A third and final insight. When we are living from a Child of God identity, which is Love, which is infinite, we see others and ourselves as true Mysteries. Each of us is fighting a hard battle, the extent of which is truly unknown. You may think you know others, or yourself, and therefore you may think that the Judger voice within you speaks truly. But that Judger voice is finite, fashioned out of the fires of fear and greed and hate, fashioned out of the need of society to reproduce its values game, and it will never honor the Love in you and the full extent of who you are. It will never honor the Love in others and the full extent of who they are. It can’t. This is why I commend the phrase “child of God” even to those of us who don’t believe in God. Because Everyone’s challenge, atheist or not, is unconsciously falling into the trap of thinking that we are God-like infallible in our opinions. But our opinions are not God-like infallible. About others. About ourselves.
We actually don’t know squat about others, or ourselves.
To call yourself a Child of God is to acknowledge this finitude of understanding, but it is also and at the same time to affirm that you belong to the Infinite. You belong to Love. That there are depths in you that you may never know. That there is a goodness and wisdom in you that right now you might not be feeling. But just because you’re not feeling it right now, doesn’t mean it’s not there.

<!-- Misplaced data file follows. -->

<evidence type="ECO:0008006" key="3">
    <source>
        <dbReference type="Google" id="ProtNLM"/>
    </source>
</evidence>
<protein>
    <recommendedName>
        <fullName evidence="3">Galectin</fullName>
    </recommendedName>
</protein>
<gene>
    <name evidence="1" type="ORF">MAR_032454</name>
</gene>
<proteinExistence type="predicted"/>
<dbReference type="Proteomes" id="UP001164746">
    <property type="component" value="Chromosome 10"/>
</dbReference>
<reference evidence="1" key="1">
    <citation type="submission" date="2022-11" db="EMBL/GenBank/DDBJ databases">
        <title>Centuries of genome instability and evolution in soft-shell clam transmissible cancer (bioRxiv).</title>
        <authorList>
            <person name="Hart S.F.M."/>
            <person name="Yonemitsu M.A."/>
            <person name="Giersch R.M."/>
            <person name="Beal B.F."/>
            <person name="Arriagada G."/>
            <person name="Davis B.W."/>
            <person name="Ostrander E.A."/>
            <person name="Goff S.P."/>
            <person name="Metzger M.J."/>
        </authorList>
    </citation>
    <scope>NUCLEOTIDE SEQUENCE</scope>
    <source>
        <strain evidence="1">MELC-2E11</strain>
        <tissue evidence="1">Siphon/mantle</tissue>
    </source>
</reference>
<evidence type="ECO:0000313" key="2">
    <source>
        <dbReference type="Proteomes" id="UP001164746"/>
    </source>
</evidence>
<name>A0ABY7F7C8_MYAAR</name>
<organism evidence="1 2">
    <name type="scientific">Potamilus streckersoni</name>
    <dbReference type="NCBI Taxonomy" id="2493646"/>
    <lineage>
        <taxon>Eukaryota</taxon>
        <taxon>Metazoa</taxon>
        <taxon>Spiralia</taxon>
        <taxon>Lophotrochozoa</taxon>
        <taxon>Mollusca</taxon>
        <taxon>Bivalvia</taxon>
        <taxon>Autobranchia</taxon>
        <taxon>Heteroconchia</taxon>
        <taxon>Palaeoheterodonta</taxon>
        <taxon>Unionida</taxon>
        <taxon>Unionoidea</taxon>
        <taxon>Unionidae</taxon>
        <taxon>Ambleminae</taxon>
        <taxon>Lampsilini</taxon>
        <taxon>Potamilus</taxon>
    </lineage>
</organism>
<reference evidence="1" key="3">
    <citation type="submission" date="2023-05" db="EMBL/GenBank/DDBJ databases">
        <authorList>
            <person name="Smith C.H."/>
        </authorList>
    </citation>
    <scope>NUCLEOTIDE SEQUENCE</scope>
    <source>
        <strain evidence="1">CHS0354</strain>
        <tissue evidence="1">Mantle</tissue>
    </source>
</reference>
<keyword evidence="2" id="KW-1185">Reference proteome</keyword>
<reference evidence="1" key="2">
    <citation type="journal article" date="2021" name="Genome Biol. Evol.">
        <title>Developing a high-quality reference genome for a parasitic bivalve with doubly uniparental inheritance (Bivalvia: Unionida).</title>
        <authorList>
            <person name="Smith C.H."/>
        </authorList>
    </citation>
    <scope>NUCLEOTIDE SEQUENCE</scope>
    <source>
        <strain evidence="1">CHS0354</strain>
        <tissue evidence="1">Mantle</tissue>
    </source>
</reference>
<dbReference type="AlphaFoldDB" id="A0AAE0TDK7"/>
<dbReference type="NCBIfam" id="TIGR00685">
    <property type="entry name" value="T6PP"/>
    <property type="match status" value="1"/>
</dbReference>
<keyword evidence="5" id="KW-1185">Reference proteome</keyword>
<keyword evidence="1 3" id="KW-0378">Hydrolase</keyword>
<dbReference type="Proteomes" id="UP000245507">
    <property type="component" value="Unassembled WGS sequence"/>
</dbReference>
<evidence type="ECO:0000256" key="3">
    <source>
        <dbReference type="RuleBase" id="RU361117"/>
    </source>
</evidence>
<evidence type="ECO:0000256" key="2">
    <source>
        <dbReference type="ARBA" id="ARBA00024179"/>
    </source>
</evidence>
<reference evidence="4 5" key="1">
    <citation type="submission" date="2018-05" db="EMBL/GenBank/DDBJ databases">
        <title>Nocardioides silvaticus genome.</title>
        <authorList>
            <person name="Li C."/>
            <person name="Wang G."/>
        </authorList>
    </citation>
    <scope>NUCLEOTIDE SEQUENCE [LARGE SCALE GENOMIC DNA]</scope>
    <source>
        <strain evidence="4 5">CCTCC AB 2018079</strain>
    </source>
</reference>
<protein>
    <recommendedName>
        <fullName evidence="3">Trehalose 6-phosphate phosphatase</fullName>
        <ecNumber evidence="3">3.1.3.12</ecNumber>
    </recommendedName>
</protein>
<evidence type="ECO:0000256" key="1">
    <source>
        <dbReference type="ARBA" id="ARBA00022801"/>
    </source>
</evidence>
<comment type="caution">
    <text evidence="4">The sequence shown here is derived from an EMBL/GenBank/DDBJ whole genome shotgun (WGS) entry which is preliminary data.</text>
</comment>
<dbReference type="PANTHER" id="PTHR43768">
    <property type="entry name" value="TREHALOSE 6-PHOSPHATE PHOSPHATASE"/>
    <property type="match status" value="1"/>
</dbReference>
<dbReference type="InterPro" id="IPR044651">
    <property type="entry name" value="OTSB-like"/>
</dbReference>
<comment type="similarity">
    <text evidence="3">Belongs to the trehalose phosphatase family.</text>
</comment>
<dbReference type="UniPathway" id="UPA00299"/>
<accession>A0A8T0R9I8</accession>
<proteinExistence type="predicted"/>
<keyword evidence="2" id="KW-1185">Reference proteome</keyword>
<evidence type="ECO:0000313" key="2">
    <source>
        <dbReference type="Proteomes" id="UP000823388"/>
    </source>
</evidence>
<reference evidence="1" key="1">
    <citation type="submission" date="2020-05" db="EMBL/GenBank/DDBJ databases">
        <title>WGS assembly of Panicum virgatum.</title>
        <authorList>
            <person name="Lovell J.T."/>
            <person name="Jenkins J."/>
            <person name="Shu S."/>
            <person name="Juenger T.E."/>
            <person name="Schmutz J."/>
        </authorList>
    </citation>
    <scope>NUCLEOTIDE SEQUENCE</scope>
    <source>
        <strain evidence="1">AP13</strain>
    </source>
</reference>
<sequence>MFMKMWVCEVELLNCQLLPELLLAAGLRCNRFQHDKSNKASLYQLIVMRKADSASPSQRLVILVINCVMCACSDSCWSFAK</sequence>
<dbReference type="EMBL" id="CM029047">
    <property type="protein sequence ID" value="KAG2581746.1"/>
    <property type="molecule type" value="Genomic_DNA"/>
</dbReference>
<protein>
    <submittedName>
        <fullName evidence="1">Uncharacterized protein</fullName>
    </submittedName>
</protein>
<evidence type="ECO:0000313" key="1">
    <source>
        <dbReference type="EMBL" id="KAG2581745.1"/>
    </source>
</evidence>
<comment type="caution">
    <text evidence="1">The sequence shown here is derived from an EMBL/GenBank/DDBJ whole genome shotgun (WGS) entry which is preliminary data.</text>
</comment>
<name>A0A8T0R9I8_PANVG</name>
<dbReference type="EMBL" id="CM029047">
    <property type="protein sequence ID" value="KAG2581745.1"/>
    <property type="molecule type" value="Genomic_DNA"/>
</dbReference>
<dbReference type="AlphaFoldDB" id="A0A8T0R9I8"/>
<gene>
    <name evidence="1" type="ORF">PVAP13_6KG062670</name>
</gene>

Maybe you would feel it, if you got on a yoga mat.
Maybe you would feel it, if you took a pilgrimage to Mecca, as Malcolm did, and saw what he saw.
Maybe there is a way to Compassion for you that’s not about a yoga mat or Mecca, but it’s something else.
Find it. Don’t allow yourself to be nothing but a pawn in society’s game. Free your mind. Don’t allow yourself to bound completely by judgmentalism and all the small identities arising out of judgmentalism.
All your limited human identities are you. But you are also more than that. Always.
You are also Love.
You are also a Child of God.